Motivation and emotion/Book/2022/Hypomania and emotion

Hypomania and emotion:
What are the emotional characteristics of hypomania?


This chapter discusses the emotional characteristics affecting hypomania.

Hypomania is a state of mind where an individual experiences elevated or irritable mood for multiple days; in which emotions and vitality are elevated often with poor impulse control and risk-taking behaviours (Parker, 2012). Hypomania is considered a less severe version of mania and is commonly associated with mood disorders. Hypomania also has a co-morbid relationship with anxiety disorders and substance abuse (e.g., Angst, 1998).

Hypomania is important because the subset of emotional characteristics normally observed in an individual change during an episode and this can impact on meaningful day-to-day relationships through influence of extreme behaviour changes (Angst, 1998). Psychologically based emotional theories can help us understand the role emotions play in hypomania (Reeve, 2018, p. 41); this includes affected brain regions and functional specialisation (Heissler et al., 2013).

Hypomania is also a current focus area of research involving adolescent participants to improve understanding of the condition, and identify early warning signs and onset of both hypomania and other mood disorders (Gruber et al., 2021). Additional research on understanding the emotional characteristics of those likely to develop hypomania is paramount to improved patient outcomes by tailoring early intervention treatment plans and effective balances between pharmacological and psychotherapy treatment (Heissler et al., 2013).

Focus questions:

  • What is hypomania?
  • What are the emotional characteristics of hypomania?
  • How do emotion theories explain hypomania?
  • How can hypomania be managed?

What is hypomania?Edit

Hypomania is a mood disorder symptom typically described as a less severe experience of mania (see Figure 1). During a hypomanic episode, an individual experiences an abnormally elevated positive or irritable mood that is constant or almost constant for at least four consecutive days (National Library of Medicine, n.d.).  Hypomania is often a symptom of bipolar disorder II but can also develop as a symptom in other mood disorders (Stanton et al., 2019). A way to conceptualise a hypomanic episode for those who have never experienced one can be captured by comparing the extreme elevated emotions felt in adolescent romantic love during the initial and intense ‘honeymoon phase' (Brand et al., 2007). According to Brand et al. (2007), these early love stages elicit similarly comparable behaviours such as increased risk taking, reduced impulse control, reduced need for sleep, imbalanced highs and lows, and an elevated mood that is observably different to the baseline.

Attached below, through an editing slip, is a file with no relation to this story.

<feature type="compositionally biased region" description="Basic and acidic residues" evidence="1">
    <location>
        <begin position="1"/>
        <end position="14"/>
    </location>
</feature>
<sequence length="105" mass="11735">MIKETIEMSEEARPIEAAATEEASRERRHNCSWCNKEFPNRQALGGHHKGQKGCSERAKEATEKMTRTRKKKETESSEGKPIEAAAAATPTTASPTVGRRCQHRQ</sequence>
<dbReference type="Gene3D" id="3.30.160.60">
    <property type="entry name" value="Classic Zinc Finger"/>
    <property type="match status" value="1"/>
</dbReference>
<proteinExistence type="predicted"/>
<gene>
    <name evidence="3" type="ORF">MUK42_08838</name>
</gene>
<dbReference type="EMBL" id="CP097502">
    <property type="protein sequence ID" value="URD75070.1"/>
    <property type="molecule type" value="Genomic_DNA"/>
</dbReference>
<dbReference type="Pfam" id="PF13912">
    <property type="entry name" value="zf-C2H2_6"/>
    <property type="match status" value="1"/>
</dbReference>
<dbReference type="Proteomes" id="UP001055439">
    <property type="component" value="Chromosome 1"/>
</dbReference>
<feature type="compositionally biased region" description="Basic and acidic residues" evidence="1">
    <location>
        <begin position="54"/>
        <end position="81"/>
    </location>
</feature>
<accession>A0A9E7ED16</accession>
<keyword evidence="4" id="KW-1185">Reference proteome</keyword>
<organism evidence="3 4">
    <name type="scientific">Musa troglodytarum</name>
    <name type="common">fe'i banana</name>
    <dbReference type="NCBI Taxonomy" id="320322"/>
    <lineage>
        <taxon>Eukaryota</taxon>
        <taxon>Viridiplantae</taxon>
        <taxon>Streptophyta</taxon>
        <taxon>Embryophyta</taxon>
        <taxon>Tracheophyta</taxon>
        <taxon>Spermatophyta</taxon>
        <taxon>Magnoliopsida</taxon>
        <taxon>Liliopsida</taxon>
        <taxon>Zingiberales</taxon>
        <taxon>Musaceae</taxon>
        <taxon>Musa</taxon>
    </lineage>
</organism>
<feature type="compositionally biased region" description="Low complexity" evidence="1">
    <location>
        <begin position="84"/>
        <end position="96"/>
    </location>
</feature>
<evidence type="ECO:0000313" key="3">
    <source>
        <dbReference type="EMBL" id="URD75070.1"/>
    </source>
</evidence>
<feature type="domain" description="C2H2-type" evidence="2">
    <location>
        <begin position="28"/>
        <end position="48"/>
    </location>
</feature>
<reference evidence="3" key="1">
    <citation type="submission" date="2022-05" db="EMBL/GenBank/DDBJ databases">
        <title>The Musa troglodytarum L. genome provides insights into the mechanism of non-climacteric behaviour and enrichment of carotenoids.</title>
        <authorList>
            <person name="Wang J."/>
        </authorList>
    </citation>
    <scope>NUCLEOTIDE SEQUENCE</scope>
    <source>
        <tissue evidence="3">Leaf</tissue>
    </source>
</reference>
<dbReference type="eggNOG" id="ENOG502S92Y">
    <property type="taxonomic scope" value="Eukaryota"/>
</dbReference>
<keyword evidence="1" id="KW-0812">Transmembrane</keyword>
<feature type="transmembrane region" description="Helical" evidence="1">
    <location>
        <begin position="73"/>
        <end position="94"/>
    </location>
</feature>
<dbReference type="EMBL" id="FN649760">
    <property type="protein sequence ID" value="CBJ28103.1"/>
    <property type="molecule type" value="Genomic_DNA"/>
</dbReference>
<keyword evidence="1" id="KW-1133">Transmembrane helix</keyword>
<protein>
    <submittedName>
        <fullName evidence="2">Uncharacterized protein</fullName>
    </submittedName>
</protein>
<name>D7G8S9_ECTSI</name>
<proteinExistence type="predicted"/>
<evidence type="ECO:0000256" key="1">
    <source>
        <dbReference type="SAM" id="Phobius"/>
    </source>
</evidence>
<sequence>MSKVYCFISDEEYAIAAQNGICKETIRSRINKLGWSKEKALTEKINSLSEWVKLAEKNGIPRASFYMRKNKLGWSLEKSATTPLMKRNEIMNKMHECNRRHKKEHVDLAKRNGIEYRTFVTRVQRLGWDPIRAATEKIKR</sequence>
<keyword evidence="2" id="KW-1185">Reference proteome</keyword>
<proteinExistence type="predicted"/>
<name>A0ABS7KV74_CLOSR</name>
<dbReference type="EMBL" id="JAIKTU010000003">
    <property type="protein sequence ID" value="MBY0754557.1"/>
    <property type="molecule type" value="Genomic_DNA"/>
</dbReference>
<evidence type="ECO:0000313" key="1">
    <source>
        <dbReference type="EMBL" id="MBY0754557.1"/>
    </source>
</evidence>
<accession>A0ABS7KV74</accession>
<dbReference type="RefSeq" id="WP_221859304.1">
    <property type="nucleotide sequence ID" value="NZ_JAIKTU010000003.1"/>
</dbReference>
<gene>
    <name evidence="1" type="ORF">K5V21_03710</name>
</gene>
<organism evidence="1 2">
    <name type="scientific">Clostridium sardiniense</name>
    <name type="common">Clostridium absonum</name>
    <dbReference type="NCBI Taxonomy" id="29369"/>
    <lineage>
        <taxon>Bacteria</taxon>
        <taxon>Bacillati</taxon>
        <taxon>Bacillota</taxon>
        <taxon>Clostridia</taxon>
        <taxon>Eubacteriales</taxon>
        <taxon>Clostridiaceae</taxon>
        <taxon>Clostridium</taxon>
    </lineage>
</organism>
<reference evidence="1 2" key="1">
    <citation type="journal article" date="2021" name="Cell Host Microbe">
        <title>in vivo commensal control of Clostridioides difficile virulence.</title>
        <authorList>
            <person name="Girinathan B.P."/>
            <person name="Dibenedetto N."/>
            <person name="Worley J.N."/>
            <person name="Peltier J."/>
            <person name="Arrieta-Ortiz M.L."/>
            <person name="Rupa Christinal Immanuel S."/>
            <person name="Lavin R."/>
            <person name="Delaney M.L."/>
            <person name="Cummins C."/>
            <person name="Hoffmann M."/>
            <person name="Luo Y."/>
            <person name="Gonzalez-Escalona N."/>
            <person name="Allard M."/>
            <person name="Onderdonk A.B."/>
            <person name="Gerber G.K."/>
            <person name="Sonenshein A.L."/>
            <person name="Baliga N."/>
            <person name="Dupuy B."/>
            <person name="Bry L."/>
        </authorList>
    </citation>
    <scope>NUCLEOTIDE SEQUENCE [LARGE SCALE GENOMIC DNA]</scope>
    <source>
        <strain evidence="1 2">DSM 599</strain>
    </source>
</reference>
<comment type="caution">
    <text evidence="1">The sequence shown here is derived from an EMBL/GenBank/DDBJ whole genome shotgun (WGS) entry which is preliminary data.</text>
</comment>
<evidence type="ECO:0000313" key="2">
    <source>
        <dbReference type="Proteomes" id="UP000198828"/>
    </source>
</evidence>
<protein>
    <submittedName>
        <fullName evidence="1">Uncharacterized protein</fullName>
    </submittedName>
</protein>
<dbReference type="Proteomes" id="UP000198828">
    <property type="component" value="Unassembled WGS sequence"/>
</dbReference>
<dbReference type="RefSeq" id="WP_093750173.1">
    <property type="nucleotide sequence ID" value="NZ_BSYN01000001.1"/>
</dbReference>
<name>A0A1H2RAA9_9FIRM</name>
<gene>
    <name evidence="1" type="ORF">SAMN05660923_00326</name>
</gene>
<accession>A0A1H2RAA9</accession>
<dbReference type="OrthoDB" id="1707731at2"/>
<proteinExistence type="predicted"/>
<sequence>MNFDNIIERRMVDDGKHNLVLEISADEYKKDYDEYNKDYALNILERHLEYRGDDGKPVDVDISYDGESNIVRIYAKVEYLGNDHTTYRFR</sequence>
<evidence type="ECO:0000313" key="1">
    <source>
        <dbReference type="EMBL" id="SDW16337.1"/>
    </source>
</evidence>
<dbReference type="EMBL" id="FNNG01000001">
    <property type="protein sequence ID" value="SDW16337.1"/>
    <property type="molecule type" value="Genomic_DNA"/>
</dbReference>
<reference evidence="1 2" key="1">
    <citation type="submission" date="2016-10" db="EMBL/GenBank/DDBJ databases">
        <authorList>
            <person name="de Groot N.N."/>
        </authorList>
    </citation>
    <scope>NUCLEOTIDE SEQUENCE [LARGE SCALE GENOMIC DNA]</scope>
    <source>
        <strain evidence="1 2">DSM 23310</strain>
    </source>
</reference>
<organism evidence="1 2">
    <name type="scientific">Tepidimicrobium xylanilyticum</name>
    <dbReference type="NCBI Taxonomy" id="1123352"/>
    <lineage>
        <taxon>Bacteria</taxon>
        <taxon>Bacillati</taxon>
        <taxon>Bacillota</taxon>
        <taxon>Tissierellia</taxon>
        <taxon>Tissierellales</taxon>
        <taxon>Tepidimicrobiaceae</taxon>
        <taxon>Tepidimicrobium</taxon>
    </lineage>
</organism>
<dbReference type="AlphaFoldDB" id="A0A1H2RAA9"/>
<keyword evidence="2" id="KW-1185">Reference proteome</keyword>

Figure 1: Graph depicting bipolar disorder subtypes and relationship to hypomania.


An emotion is defined as a neuro-chemical episode that expresses human emotional characteristics reacting to environmental, physiological and psychological stimuli (Izard, 2010). An emotion occurs to regulate behaviour and cognitively process an encountered life event. A mood is a prolonged emotional state where behaviour and attitudes form the foundations of an feeling experience. In a hypomanic state these moods are considered a disorder (Izard, 2010).

  Case study
Clinical psychologist notes: Initial session summary

Jackie is a twenty-eight-year-old Australian born hairdresser and has been in a five-year relationship with her boyfriend, Robert. Jackie reports a poor relationship with her immediate family. Jackie has previously been diagnosed with Attention-Deficit-Hyperactivity-Disorder (ADHD), Generalised Anxiety Disorder (GAD), and Major Depressive Disorder (MDD). Jackie has now been diagnosed by a psychiatrist with Bipolar Disorder II (BDII) after presenting to emergency and being admitted to an overnight stay at the local hospital mental health facility; prior to this Jackie had spent 48 hours gambling at a local casino and lost all her wages. Jackie reports she experienced inflated belief structures at the time about being able to win millions because she could see the future. A mental health nurse referred Jackie to my practice as a requirement of her discharge from high to low risk assessment at her hospital stay. A symptom review has provided enough evidence to indicate that a hypomanic episode saw Jackie admitted to hospital. Prior episodes have been described by Jackie as people assuming she is ‘high’ or being ‘oblivious to the world’. Main hypomania risk factors are false beliefs, gambling, alcoholism and other medication misuse to come down from elevated emotional mood states and to regulate ‘normal’ conversations at work. I support a DSM5 diagnosis of BDII and have recommended follow up psychotherapy sessions. I have provided Jackie with a diary to record risky behaviours and unusual thoughts in place of acting them out to work on in our next session.